Ancient soil technique offers hope to store carbon underground

December 18th, 2008 - 1:04 pm ICT by IANS  

Washington, Dec 18 (IANS) Charred organic materials or biochar helped Amazon Basin inhabitants transform some of the most sterile soils into highly productive ones. Although they disappeared 500 years ago, their soil is still rich in organic nutrients, containing up to 70 times more carbon than surrounding soils. Scientists estimate biochar from agriculture and forestry residues can potentially store billions of tonnes of carbon in the world’s soils.

Now, scientists, environmental groups and policymakers forging the next world climate agreement see biochar not only as an important tool for replenishing soils, but as a powerful tool for combating global warming.

Christoph Steiner, University of Georgia-Athens (UGA) researcher, was a major contributor to the biochar proposal submitted by the UN Convention to Combat Desertification (UNCCD) last week at the climate change summit in Poznan, Poland.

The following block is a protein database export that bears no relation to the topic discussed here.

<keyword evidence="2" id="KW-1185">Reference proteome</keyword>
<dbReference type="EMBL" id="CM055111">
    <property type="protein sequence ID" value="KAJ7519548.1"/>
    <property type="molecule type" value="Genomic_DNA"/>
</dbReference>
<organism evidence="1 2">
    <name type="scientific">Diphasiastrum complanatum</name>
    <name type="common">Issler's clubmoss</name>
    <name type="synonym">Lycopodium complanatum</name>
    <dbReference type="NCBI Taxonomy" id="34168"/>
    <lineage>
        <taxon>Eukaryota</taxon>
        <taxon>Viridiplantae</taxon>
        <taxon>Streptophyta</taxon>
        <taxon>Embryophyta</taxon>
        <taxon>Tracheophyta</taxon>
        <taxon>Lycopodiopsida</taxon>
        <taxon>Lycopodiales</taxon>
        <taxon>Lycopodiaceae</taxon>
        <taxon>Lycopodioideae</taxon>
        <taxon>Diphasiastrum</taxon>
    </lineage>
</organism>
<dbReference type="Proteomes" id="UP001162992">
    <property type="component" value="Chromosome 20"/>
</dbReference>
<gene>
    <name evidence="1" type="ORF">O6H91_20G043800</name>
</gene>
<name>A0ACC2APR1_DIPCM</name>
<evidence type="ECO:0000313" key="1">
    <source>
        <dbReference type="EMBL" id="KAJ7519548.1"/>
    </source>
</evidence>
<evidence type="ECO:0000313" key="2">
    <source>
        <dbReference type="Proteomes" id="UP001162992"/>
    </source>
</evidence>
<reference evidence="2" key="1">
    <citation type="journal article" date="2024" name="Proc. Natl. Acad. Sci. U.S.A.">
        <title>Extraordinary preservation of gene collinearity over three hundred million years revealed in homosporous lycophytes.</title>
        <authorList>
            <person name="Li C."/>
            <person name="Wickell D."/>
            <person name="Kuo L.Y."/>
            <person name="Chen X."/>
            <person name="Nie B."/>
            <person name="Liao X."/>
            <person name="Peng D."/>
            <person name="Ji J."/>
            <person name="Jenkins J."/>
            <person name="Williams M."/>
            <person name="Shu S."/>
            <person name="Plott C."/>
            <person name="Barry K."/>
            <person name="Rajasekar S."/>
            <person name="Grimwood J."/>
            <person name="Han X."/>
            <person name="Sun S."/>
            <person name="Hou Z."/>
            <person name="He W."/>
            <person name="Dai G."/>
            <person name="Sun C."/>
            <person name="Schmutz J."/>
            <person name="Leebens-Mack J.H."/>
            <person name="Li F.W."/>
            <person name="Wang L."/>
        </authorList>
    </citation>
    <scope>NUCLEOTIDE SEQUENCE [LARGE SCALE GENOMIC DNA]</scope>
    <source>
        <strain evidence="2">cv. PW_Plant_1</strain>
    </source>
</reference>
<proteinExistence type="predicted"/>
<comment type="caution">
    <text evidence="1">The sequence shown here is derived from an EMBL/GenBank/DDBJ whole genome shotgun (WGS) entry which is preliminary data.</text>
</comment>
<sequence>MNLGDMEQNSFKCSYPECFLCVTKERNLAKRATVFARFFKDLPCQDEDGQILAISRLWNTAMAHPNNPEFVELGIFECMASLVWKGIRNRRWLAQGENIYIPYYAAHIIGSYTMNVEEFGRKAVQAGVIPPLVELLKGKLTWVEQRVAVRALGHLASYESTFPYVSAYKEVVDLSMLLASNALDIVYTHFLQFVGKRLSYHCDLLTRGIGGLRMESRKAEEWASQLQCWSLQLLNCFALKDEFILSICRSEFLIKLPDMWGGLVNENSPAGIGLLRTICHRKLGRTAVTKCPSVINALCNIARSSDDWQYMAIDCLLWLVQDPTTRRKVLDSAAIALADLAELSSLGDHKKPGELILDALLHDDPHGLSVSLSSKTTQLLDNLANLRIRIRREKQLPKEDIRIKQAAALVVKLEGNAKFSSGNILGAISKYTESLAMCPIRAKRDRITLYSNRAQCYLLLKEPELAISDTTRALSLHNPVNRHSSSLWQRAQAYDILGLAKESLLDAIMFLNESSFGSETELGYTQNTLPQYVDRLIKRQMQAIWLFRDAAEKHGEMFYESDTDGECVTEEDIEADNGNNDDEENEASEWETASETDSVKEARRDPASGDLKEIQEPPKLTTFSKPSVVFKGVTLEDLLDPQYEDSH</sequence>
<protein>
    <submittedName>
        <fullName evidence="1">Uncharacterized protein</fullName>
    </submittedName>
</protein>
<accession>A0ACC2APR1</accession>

Steiner explained that to make biochar almost any kind of organic material - peanut shells, pine chips and even poultry litter - can be burned in air-tight conditions, a process called pyrolysis.

“The potential of biochar lies in its ability to sequester - capture and store - huge amounts of carbon while also displacing fossil fuel energy, effectively doubling its carbon impact,” said Steiner, a soil scientist whose research in the Amazon Basin originally focussed on the use of biochar as a soil amendment.

At UGA’s biorefinery and carbon cycling programme, he now investigates the global potential of biochar to sequester carbon. He also serves as a consultant to the UNCCD, a sister to the climate change convention.

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